In the civil justice system, the ongoing debate about litigation funding spans a variety of issues. In the high-profile NFL concussion litigation, for example, Judge Anita Brody voided all existing litigation funding agreements between the former football players and lending companies. This was on the grounds that the football players who are the plaintiffs in this litigation have undergone serious brain injuries and thus are not of the right state of mind to enter into agreements such as these. In another recent instance, Senate Judiciary Committee Chairman Chuck Grassley (R-IA) introduced an act that would require third-party litigation funders to disclose whether they advanced money to class action plaintiffs under an agreement that would allow the companies to collect interest on the recovery. Now, questions about transparency with litigation funding has reached a lawsuit against Google.
What’s Going On with Google?
Space Data is alleging in a lawsuit that Google used confidential information and infringed three of the company’s patents. Google filed a motion in the Northern District of California to compel the disclosure of Space Data’s potential third-party litigation funding agreements. The court denied the motion, arguing that Google failed to establish how revealing potential litigation funding would be “relevant to any party’s claim” or “proportional to the needs of the case.”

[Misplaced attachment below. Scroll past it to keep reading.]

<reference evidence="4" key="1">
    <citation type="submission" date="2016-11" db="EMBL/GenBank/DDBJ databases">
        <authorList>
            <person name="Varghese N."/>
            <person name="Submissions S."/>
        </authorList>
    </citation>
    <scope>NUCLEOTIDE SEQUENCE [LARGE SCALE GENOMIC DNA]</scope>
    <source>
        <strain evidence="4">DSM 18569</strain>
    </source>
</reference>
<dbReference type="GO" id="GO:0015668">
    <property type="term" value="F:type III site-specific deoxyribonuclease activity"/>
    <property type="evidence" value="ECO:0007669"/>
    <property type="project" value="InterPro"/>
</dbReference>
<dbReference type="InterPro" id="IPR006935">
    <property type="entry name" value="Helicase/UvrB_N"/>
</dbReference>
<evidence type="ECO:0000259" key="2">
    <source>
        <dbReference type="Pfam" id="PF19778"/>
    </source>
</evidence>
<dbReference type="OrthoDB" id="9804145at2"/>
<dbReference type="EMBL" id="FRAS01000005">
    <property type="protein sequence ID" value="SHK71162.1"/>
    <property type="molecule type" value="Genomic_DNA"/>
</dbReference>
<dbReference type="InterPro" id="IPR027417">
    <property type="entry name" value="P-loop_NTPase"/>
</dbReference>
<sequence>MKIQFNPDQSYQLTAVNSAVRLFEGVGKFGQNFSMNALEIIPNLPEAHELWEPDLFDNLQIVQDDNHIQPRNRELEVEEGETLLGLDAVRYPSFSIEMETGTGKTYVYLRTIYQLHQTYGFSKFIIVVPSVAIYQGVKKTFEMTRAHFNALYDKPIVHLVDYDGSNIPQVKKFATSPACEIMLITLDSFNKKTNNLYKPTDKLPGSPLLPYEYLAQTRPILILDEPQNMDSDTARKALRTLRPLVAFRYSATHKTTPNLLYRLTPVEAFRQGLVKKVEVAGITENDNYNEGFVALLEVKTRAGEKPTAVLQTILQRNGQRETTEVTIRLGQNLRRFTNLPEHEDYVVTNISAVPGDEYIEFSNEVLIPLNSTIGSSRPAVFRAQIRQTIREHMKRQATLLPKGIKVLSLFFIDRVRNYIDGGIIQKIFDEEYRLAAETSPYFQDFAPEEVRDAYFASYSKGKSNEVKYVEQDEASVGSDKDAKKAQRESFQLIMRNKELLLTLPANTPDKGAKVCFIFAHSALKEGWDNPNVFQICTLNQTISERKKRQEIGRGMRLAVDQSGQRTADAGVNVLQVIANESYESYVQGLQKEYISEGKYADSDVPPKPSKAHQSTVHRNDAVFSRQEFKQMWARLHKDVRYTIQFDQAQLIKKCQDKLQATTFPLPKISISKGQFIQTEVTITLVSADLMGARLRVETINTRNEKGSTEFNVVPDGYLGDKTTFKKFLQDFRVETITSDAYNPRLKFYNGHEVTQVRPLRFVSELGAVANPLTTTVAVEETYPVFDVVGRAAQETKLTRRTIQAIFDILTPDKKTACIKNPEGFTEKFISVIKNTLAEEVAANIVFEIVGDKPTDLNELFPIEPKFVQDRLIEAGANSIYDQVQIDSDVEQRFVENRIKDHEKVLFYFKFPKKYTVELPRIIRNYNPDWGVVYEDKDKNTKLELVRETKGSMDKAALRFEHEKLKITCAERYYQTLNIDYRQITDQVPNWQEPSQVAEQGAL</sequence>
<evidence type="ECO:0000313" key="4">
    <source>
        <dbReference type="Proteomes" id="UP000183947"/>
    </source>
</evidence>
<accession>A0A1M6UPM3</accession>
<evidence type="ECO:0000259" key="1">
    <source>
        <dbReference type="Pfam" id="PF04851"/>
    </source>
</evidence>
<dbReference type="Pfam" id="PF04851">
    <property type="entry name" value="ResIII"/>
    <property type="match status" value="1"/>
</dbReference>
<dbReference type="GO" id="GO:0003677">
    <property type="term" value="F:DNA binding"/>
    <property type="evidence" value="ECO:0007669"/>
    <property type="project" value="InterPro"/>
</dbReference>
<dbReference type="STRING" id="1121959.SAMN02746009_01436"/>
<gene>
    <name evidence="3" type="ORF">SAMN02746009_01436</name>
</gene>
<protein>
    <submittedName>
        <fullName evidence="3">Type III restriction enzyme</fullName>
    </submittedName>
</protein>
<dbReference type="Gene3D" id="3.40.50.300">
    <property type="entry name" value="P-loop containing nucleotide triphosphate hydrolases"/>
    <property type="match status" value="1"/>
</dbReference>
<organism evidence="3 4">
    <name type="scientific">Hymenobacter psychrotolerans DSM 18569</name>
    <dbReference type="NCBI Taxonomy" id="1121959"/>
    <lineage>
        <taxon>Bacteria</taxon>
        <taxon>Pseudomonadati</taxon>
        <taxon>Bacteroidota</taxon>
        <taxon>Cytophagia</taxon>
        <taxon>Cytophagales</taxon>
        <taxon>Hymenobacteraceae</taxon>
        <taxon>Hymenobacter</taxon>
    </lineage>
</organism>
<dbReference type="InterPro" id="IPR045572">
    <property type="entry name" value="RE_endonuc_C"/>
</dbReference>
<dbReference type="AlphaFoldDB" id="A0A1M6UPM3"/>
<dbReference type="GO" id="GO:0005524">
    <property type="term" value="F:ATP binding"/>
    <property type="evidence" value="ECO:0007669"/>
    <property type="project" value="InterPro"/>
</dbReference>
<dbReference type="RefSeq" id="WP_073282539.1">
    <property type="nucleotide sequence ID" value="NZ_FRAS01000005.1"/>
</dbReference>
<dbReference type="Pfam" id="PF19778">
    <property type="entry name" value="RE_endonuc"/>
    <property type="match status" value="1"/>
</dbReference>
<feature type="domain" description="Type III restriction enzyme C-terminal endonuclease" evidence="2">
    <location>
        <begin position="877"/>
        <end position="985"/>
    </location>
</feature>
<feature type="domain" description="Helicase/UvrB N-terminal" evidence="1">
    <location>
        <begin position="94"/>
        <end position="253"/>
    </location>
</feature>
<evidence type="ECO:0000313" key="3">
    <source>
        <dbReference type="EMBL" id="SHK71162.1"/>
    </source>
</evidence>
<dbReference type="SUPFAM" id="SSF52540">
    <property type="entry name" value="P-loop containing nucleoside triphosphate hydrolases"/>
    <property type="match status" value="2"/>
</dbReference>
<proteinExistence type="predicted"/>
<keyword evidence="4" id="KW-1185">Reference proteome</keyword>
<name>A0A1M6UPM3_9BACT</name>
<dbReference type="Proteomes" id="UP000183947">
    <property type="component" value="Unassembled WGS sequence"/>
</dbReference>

Space Data did say that it did not have any third-party litigation financing in this case, but the court said that’s besides the point. Even if knowledge about funding agreements were relevant information, “potential litigation funding is a side issue at best.”
Why Would a Defendant Want to Know About Funding?
Knowledge about a plaintiff’s third-party funding could offer the defendant some helpful information. For example:
- Knowing about funding arrangements could help determine if the agreements between the third-party financier and the plaintiff has given the funder implied or actual control over the litigation.
- Litigation funding can help a plaintiff go the distance with their lawsuit. Thus, knowledge about a funding agreement may prepare the defendant for a lengthier litigation than originally anticipated.
- On the other hand, many for-profit, non-recourse companies often tack on staggering compound interest that can influence how long a plaintiff is willing to stay in a lawsuit — an issue that can certainly give a defendant the upper hand.
However, if the non-recourse funding industry were a regulated environment, companies would be more apt to function on the ethos of transparency, disclosure and fairness. If that were the case, third-party funding agreements could simply be the lifeline plaintiffs need to make ends meet, so they can go the distance with their lawsuit.
The debate still wages on about whether litigation funding must be disclosed, and there are valid points to both sides of that argument. However I think it’s safe to agree that mandating the disclosure of potential litigation funding is taking it a step too far.
A West Point graduate where he served as captain and military aviator, John Bair continues his commitment to our country through his efforts within the settlement planning industry. He has represented families of victims lost in the Flight 3407 crash, offered pro bono services to the families of 9/11 victims and drafted the first consumer protection bill for plaintiffs (H.R. 3699).